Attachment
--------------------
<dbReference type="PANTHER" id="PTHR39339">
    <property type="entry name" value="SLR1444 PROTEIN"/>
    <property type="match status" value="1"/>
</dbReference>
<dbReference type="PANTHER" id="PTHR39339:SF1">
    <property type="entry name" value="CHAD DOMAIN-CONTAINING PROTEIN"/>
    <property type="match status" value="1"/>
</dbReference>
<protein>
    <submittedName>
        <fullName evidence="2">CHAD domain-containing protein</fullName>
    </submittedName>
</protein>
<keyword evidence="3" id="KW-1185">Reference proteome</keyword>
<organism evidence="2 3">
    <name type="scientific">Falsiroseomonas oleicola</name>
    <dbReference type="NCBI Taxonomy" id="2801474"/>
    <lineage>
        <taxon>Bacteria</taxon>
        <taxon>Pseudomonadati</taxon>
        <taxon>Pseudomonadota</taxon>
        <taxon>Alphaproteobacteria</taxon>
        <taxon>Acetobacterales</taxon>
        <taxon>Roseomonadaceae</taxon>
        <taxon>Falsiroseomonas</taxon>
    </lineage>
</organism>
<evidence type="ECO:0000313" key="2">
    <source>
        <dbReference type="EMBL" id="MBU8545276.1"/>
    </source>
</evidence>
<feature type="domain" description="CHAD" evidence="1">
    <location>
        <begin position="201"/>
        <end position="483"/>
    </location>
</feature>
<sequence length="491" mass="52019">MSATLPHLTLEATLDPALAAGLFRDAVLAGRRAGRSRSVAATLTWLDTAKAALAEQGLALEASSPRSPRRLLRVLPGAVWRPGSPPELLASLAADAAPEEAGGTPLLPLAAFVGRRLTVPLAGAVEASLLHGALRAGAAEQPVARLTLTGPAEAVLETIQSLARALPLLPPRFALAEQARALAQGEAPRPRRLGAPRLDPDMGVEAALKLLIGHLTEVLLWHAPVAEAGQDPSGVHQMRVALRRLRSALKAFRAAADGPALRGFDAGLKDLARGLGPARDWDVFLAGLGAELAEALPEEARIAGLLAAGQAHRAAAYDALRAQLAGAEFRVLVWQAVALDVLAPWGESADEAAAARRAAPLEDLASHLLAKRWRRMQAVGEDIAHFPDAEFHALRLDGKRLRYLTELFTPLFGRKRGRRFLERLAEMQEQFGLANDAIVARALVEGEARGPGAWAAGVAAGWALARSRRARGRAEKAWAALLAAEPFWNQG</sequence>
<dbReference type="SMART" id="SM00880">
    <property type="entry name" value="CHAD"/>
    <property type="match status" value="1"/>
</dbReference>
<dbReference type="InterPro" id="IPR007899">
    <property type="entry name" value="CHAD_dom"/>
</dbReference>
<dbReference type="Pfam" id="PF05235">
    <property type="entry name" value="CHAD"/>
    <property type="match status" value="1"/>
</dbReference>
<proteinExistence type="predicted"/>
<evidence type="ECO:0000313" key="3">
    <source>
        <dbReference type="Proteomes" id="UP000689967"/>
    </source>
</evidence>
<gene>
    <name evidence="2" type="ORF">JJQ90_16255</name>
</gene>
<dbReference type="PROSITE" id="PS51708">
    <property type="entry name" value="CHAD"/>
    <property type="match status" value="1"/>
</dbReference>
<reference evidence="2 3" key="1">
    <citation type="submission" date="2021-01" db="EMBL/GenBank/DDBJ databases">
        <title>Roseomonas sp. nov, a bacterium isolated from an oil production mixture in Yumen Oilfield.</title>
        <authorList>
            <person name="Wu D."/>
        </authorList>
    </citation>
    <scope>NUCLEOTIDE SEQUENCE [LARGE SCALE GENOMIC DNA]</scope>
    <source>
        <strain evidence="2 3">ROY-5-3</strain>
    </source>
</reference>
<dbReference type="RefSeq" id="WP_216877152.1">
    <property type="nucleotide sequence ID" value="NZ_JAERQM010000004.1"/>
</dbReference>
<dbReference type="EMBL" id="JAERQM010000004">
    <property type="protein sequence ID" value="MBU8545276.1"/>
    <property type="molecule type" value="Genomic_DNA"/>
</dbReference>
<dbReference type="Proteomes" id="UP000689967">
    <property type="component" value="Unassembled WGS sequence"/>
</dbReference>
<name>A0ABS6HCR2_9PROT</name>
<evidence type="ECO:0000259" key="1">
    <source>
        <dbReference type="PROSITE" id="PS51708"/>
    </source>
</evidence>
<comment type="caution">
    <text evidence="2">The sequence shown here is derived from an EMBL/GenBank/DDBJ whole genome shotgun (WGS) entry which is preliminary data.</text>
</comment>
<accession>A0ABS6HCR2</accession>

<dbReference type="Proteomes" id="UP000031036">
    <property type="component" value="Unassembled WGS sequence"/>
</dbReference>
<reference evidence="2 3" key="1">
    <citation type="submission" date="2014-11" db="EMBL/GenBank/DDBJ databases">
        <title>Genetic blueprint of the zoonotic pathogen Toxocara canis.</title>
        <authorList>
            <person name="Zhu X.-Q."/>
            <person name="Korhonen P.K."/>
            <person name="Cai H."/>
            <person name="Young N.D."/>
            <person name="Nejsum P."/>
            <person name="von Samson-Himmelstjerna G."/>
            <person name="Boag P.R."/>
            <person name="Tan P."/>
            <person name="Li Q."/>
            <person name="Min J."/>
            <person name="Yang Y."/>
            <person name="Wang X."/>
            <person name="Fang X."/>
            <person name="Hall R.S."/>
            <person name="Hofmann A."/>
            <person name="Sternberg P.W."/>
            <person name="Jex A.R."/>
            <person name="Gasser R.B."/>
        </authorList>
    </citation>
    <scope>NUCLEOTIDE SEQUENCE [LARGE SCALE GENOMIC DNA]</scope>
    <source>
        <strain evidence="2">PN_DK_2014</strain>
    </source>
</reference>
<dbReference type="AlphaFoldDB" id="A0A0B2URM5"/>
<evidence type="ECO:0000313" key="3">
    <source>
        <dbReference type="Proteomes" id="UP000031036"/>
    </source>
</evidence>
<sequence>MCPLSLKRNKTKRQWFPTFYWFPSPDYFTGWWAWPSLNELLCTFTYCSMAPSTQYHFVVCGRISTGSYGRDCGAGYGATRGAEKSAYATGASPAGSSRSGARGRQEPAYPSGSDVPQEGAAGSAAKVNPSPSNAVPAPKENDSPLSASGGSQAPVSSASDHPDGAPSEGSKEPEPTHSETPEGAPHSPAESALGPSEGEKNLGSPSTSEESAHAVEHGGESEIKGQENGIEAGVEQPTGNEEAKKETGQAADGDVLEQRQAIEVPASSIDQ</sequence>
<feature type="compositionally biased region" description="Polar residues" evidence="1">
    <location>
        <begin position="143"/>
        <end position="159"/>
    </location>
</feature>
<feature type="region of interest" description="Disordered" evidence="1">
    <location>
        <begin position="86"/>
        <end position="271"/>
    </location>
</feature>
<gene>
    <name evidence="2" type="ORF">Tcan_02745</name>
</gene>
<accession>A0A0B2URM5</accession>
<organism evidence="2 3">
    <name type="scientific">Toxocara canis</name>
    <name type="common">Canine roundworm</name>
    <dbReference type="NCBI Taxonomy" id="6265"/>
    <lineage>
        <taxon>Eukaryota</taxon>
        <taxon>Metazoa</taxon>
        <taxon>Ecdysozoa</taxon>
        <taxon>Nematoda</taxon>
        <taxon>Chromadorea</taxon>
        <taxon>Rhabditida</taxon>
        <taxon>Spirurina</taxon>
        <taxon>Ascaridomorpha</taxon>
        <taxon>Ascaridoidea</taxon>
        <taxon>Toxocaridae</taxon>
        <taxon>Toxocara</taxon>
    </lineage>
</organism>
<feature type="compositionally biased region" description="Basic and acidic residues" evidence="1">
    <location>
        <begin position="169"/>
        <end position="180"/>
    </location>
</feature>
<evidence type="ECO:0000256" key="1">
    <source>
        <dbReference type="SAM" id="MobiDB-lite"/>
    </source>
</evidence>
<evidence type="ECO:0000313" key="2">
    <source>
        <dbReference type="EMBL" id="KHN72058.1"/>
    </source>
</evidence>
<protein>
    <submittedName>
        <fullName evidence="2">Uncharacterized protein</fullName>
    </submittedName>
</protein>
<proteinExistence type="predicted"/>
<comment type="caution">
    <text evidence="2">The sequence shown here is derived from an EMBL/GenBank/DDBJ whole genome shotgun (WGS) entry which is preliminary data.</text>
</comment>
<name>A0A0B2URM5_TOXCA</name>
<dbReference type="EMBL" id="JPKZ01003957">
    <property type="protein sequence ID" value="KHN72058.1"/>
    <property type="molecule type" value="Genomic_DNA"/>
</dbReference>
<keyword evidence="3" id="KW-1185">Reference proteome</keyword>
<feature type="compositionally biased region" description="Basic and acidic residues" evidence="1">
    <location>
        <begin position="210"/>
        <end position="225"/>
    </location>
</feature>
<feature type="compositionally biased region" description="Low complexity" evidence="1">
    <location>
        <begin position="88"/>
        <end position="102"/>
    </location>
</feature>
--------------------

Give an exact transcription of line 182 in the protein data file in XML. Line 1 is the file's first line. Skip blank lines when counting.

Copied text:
        <dbReference type="EMBL" id="KHN72058.1"/>